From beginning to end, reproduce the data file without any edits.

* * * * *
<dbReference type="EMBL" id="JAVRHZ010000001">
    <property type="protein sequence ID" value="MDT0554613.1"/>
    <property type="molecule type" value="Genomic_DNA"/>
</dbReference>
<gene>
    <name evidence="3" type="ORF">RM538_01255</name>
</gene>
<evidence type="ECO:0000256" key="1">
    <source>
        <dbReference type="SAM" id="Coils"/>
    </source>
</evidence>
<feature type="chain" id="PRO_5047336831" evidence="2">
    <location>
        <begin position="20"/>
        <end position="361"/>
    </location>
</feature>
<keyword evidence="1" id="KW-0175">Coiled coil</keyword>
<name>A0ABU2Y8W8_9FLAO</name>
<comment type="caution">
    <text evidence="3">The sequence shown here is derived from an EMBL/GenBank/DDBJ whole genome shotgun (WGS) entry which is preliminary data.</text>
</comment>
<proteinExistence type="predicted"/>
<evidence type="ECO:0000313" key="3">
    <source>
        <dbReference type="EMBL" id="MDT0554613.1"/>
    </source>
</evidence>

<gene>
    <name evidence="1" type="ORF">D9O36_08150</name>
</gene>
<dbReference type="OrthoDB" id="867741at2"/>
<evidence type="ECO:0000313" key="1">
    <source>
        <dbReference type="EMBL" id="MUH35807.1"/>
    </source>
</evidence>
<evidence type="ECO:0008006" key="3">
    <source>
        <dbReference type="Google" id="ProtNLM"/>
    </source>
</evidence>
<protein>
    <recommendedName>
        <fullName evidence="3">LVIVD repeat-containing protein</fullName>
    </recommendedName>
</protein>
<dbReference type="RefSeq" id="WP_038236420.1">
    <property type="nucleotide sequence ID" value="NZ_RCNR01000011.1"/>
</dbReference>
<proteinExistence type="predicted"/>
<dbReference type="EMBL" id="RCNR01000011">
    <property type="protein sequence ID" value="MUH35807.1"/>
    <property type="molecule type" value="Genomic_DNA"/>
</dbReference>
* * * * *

<dbReference type="EMBL" id="JAVRHZ010000001">
    <property type="protein sequence ID" value="MDT0554613.1"/>
    <property type="molecule type" value="Genomic_DNA"/>
</dbReference>
<gene>
    <name evidence="3" type="ORF">RM538_01255</name>
</gene>
<evidence type="ECO:0000256" key="1">
    <source>
        <dbReference type="SAM" id="Coils"/>
    </source>
</evidence>
<feature type="chain" id="PRO_5047336831" evidence="2">
    <location>
        <begin position="20"/>
        <end position="361"/>
    </location>
</feature>
<keyword evidence="1" id="KW-0175">Coiled coil</keyword>
<name>A0ABU2Y8W8_9FLAO</name>
<comment type="caution">
    <text evidence="3">The sequence shown here is derived from an EMBL/GenBank/DDBJ whole genome shotgun (WGS) entry which is preliminary data.</text>
</comment>
<proteinExistence type="predicted"/>
<evidence type="ECO:0000313" key="3">
    <source>
        <dbReference type="EMBL" id="MDT0554613.1"/>
    </source>
</evidence>

<gene>
    <name evidence="1" type="ORF">D9O36_08150</name>
</gene>
<dbReference type="OrthoDB" id="867741at2"/>
<evidence type="ECO:0000313" key="1">
    <source>
        <dbReference type="EMBL" id="MUH35807.1"/>
    </source>
</evidence>
<evidence type="ECO:0008006" key="3">
    <source>
        <dbReference type="Google" id="ProtNLM"/>
    </source>
</evidence>
<protein>
    <recommendedName>
        <fullName evidence="3">LVIVD repeat-containing protein</fullName>
    </recommendedName>
</protein>
<dbReference type="RefSeq" id="WP_038236420.1">
    <property type="nucleotide sequence ID" value="NZ_RCNR01000011.1"/>
</dbReference>
<proteinExistence type="predicted"/>
<dbReference type="EMBL" id="RCNR01000011">
    <property type="protein sequence ID" value="MUH35807.1"/>
    <property type="molecule type" value="Genomic_DNA"/>
</dbReference>